Experts recommend the antioxidant melatonin as one way to get a better night's rest. Produced naturally by the body in small amounts, it plays a role in inducing sleepiness at night and wakefulness during the day. Foods such as cherries, oats and nuts contain natural sources of melatonin, and when eaten regularly, may help regulate the body's natural sleep cycle. Melatonin also helps increase sleep efficiency, helping you fall asleep more quickly.
If you struggle with insomnia, a little food in your stomach may help you sleep. Carbohydrates in particular boost serotonin, the hormone that helps you feel calm and sleepy. Enjoy some cereal and milk, cheese and crackers, or a yogurt and strawberry parfait -- but keep portions small so they don't tax your digestive system. If you needed one more reason to get your three-a-day, dairy foods also contain the amino acid tryptophan, which promotes sleep.
Consuming caffeinated drinks such as coffee, cola, black tea and energy drinks within eight hours of bedtime may stimulate you too much before settling down for the evening. Instead of soda, drink a glass of sparkling water with lime wedges to get through the afternoon energy slump. Watch out for hidden sources of caffeine, such as chocolate, as well as migraine and allergy medications.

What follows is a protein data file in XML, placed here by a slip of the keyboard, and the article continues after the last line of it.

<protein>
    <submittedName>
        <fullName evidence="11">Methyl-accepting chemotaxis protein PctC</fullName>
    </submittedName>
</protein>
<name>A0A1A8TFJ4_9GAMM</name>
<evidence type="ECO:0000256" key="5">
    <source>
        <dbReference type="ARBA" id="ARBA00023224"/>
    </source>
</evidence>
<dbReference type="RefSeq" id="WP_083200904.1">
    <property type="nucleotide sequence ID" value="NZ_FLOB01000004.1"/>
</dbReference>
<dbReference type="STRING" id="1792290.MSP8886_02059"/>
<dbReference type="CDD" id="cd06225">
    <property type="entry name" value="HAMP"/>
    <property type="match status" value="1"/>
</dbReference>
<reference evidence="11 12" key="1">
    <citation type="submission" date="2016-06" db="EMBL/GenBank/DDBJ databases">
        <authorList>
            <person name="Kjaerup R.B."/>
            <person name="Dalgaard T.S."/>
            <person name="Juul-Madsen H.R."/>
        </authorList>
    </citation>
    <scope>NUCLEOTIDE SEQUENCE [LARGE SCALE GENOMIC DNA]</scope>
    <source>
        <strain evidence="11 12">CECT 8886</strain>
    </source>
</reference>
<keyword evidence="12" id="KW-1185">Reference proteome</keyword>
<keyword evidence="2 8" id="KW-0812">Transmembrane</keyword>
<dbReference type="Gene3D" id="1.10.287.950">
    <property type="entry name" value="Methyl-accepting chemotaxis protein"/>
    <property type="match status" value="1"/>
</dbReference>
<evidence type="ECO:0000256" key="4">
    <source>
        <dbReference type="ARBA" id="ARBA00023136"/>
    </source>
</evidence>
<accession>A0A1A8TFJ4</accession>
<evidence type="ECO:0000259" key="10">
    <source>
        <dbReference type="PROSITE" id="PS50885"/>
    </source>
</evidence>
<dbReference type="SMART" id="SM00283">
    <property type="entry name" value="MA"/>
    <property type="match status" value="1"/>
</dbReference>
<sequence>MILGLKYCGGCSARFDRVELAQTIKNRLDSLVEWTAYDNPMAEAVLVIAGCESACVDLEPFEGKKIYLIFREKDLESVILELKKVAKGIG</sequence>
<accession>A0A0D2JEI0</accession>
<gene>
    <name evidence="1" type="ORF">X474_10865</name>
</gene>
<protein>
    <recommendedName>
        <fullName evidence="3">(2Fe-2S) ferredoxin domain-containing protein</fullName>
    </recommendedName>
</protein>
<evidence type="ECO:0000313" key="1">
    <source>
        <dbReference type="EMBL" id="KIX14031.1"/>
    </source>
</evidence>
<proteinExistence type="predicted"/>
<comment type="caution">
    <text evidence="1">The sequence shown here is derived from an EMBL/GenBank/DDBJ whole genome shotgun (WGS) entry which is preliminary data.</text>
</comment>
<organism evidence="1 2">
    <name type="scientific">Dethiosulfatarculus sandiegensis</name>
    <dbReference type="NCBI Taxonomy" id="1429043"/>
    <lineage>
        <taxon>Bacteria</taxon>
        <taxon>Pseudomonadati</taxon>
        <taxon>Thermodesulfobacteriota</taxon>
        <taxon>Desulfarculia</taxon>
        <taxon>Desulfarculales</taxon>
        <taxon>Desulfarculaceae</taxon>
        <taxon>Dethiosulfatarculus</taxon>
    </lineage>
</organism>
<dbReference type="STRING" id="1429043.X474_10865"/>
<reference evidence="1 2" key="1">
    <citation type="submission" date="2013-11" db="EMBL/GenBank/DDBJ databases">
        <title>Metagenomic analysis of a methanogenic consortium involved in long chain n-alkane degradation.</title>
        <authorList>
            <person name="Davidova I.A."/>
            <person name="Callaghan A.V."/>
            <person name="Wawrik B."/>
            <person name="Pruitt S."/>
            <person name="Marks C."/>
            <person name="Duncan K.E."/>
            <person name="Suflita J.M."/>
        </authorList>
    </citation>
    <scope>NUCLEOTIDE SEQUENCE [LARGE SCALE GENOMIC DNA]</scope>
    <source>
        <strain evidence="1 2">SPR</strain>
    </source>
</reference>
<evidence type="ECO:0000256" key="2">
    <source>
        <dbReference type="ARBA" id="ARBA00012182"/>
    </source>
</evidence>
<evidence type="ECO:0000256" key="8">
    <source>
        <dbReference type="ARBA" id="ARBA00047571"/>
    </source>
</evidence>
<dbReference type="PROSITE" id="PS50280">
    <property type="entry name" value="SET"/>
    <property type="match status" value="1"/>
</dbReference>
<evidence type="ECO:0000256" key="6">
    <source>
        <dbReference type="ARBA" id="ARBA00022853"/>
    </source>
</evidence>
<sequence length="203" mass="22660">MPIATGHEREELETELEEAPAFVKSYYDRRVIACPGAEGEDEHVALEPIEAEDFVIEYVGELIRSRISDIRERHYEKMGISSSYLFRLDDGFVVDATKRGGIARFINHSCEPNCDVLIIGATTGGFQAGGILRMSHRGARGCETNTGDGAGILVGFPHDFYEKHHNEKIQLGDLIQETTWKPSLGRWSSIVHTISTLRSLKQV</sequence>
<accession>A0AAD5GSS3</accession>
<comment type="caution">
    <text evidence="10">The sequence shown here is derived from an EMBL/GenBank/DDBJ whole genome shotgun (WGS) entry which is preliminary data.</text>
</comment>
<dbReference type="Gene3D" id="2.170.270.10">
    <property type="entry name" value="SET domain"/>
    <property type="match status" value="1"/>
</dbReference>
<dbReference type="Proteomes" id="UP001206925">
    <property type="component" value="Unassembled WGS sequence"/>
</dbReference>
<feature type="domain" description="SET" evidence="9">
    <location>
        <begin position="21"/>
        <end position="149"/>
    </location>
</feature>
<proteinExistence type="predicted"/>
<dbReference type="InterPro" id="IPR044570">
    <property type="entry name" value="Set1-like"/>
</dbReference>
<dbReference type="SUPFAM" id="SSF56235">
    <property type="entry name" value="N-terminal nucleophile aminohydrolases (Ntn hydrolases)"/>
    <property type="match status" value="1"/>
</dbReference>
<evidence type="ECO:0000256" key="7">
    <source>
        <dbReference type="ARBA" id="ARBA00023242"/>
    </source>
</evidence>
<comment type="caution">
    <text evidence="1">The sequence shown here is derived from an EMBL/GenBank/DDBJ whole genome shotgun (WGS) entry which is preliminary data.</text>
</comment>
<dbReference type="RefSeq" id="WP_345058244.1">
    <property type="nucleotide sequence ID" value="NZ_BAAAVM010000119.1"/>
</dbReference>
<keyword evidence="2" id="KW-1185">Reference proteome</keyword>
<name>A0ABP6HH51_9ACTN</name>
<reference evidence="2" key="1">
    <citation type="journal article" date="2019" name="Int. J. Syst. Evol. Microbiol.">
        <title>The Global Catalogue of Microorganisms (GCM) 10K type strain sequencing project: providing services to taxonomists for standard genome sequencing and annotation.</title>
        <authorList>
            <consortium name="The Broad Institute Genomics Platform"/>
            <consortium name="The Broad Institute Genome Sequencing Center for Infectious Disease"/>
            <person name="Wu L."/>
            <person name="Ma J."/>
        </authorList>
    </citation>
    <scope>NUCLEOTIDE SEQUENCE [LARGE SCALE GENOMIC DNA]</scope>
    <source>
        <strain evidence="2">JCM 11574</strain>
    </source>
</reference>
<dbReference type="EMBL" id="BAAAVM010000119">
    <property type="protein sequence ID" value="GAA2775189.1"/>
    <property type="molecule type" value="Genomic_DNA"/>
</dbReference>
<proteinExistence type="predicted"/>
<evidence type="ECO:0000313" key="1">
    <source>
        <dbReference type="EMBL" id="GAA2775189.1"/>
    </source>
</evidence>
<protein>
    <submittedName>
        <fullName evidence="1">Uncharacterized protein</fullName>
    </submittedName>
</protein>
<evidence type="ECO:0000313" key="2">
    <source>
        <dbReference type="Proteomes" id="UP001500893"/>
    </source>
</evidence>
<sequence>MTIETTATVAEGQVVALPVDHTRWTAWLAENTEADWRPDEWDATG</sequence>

While many people associate alcohol with relaxation, too much before bedtime actually disrupts sleep cycles, giving you a lower-quality, less deep sleep. Instead of that third glass of wine, try a cup of soothing chamomile tea.
Find a peaceful spot just before going to bed and listen to this meditation. Allow yourself to relax and unwind. Whatever has happened in your day let go.
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